aash18
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#1
Report Thread starter 11 years ago
#1
just going through a few papers and markschemes and confused abt a few things...

1. if for example row1 dominates row2 can the entries in row1 be greater than or equal to the corresponding entries in row2 or do they have to be just greater than to apply the dominance rule

2. if you are asked for the north-west corner solution and it turns out to be degenrate, is it wrong to give the answer without the zero put in

3. does the minimum cut have to go through only saturated arcs or can there be unsaturated arcs in there as well

4. in linear programming when you are using the simplex algorithm what do you do if you end up with two negative values in the profit line, eg both -1, can you just choose any one of them as your pivotal column

5. also if you form your linear problem for the column player in game theory and then solve it, the value of the game you obtain will still be the value of the game to the row player right?

thnx alot
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Pork and Beans
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#2
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1. Yes, a row dominates if the values are all greater than or equal to the other row.

2. Not too sure what you mean. Which zero? Unless you mean your final answer, which they probably won't care about, because there is 0 going there, after all.

3. I think by definition, a minimum cut will be saturated if the network's at maximum flow. Don't quote me on that though, it's been a while since I've done flows. If the network isn't at maximum flow, then the cut wouldn't be saturated.

4. Yup.

5. Yes, the value of a zero-sum game is the same for both players.
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bonbon
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Report 11 years ago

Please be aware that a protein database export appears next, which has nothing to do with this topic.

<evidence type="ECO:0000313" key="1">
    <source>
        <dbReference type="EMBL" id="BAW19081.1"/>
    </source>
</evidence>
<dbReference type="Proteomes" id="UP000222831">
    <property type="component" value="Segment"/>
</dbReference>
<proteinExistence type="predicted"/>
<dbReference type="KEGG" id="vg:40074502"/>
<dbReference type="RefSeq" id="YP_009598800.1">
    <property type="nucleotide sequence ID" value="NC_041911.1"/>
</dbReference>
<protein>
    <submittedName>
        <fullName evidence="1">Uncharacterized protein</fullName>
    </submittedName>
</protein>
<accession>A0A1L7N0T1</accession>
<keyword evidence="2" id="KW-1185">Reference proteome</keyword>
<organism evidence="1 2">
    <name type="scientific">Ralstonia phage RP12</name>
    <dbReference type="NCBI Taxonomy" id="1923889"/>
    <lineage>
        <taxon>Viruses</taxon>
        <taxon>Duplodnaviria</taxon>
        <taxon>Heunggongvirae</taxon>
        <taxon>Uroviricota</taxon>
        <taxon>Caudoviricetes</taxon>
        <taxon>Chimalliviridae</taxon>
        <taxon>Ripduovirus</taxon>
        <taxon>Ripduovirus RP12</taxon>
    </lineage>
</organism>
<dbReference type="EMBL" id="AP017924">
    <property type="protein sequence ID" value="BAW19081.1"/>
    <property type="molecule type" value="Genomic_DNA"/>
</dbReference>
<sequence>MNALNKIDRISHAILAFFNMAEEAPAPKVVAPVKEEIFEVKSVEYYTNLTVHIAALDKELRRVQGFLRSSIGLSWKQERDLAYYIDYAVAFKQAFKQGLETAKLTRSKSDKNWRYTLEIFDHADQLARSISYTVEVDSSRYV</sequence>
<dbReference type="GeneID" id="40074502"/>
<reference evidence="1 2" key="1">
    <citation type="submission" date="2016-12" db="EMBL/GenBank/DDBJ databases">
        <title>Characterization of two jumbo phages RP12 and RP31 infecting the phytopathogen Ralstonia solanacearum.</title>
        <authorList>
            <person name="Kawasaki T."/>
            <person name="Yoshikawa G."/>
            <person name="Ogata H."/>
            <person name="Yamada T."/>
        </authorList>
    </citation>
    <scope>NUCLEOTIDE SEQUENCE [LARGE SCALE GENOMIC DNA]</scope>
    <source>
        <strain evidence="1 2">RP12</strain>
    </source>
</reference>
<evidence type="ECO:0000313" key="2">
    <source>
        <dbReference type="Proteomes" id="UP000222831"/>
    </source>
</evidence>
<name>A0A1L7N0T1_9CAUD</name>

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For number 2:

I have seen mark schemes where they have expected you to put the 0 in yourself if the solution is degenerate - so probably best to do it I guess.
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aash18
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Report Thread starter 11 years ago
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(Original post by Pork and Beans)
1. Yes, a row dominates if the values are all greater than or equal to the other row.
this is what i thought and this is what the book says but in the june 2008 paper the definition of dominance is given as 'for each row the element in column x must be less than the element in column y' (for column x to dominate column y)...it doesnt say anything about being equal
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Ronan Laker
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(Original post by Pork and Beans)
5. Yes, the value of a zero-sum game is the same for both players.
I think the value of the game for one player is the negative for the other player, so if 1 for player A then value of game is -1 for B
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Ktulu666
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From the textbook, a minimum cut can only pass through 2 types of arcs:

Saturated arcs that flow out of the cut i.e: they flow into the region containing the sink.
OR
Empty arcs that flow into the cut i.e: they flow into the region containing the source.

If you can find a cut which only passes through arcs as described above then it is a minimum cut.
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Ktulu666
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#7
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(Original post by aash18)
this is what i thought and this is what the book says but in the june 2008 paper the definition of dominance is given as 'for each row the element in column x must be less than the element in column y' (for column x to dominate column y)...it doesnt say anything about being equal
I think the book may be kind of wrong here (and it wouldn't be the first time). Actually think about what a dominance argument is. It is 'all possible outcomes from me selecting option A are as good or better than those from me selecting option B.' Now, if I were playing a game where option A would win me £10 in event 1, £24 in event 2 and win me -£30 in event 3 (i.e: a loss), but option B would win me £12 in event 1, £34 in event 2 and win me £-30 in event 3, common sense dictates you should play B. In event 1, you will win more, in event 2, you will win more and in event 3 you will lose the same amount, so why wouldn't you opt for B?
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